Too much pressure – Although I was definitely expected to do well in school, and there were rewards when I did and consequences when I didn’t, I do not feel as though I was put under too much pressure. My parents made themselves available to help me with anything academia; yes, my mom pulled out her old algebra, trig, geometry, and calc notes to refresh her memory in preparation to help with my distaste of mathematics. They are both extremely intelligent and were amazing role models.
I reaped a lot of benefits by being an only child raised by two baby boomers.
We traveled a lot! I went on my first trip to Europe at 4 years old and I have been there at least 15 times; I have been to 42 states and seen almost all the biggest and best national parks in the US. This was much easier to do when only having to pay for 3 people. I grew up knowing my relatives, near and far. We were always doing road trips to see cousins and family in MN, FL, NC, CA, PA – my parents and their siblings made a commitment early on to making sure that all of us cousins got to see one another frequently. I don’t consider my family to be distant relatives, but rather people I know well and adore and still visit regularly to this day.
I worked hard in school and earned good grades, and was always in higher level classes, which allowed me to easily get into college. I wasn’t allowed to party in high school and my parents always knew where I was. My mom had close ties to my schools from K-12, which meant that she knew who I was going to homecoming with my sophomore year before I even came home to tell her. I found this extremely annoying most of the time while growing up. I missed keggers and other popular high school ‘ragers’ which also peeved me and I definitely got caught for the two parties I tried to have during high school, and was justly punished. I frequently think of the time in college when I called my mom and said, “I’m sorry I was such a PITA in high school. I’m seeing people flunking left and right and getting out of control and most of them never had an ounce of discipline growing up. Thank you.”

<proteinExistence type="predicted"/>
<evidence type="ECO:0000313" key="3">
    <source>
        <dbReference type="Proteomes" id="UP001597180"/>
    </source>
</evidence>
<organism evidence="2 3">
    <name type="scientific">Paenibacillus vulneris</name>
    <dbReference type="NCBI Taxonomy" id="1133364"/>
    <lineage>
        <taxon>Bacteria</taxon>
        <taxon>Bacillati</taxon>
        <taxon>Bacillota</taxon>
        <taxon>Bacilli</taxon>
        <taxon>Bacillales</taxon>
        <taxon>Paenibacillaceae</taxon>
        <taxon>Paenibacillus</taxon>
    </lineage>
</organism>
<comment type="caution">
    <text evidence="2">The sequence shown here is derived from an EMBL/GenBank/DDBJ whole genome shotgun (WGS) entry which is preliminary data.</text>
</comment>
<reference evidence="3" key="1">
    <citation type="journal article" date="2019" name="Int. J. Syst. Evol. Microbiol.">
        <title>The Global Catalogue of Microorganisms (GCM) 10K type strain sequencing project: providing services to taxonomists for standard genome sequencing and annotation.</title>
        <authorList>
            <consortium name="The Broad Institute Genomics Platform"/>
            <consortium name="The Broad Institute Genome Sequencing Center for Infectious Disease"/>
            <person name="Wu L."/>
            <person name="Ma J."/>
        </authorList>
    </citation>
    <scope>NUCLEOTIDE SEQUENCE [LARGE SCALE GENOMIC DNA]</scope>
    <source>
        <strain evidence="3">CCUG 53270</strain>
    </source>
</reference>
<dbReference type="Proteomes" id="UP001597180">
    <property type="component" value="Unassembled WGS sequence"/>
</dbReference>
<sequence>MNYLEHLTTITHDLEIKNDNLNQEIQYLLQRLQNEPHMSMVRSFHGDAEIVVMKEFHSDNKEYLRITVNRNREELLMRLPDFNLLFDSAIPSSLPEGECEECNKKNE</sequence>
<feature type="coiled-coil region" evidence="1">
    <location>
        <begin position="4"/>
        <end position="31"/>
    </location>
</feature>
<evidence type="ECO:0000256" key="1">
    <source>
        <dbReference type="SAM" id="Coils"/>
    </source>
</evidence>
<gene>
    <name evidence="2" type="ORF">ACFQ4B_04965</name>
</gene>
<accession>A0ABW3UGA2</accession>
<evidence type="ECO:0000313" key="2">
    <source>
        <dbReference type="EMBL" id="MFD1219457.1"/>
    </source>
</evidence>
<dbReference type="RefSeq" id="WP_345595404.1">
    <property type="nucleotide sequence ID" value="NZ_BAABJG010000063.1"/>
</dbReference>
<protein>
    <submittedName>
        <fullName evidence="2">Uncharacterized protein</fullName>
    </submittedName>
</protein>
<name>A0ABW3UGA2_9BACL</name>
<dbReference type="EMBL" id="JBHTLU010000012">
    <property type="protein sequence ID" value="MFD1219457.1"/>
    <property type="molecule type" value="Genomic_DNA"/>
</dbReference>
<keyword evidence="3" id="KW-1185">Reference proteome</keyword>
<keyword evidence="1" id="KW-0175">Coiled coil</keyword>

Responsibility was something I learned all throughout my childhood. My parents believed that when I was in school, that was my primary job, and when summers came around, working was my responsibility. By the time I was out on my own after college, working and taking care of me weren’t shocking requirements.
The word shy is not part of my vocabulary. My parents made me, well ok, they highly encouraged me, to be outgoing and to meet new people. I learned early on that playing in my room by myself became boring quickly and that if friends were around, it made things much more fun! I can now get along with just about anyone.
I have some of the best, closest friends any woman could ever ask for. I know the value of friendship. I am also close to my parents. They are my trusted advisors, and my friends. I love and respect them infinitely.
Of course I'll never know what it could have been like to have siblings. Truly though, I have been completely content being an only child.
I'd love to hear your comments – How did you feel (if you were an only child.) What are other stereotypes of only children? Are you considering having your child remain an only child and if so, what are your concerns?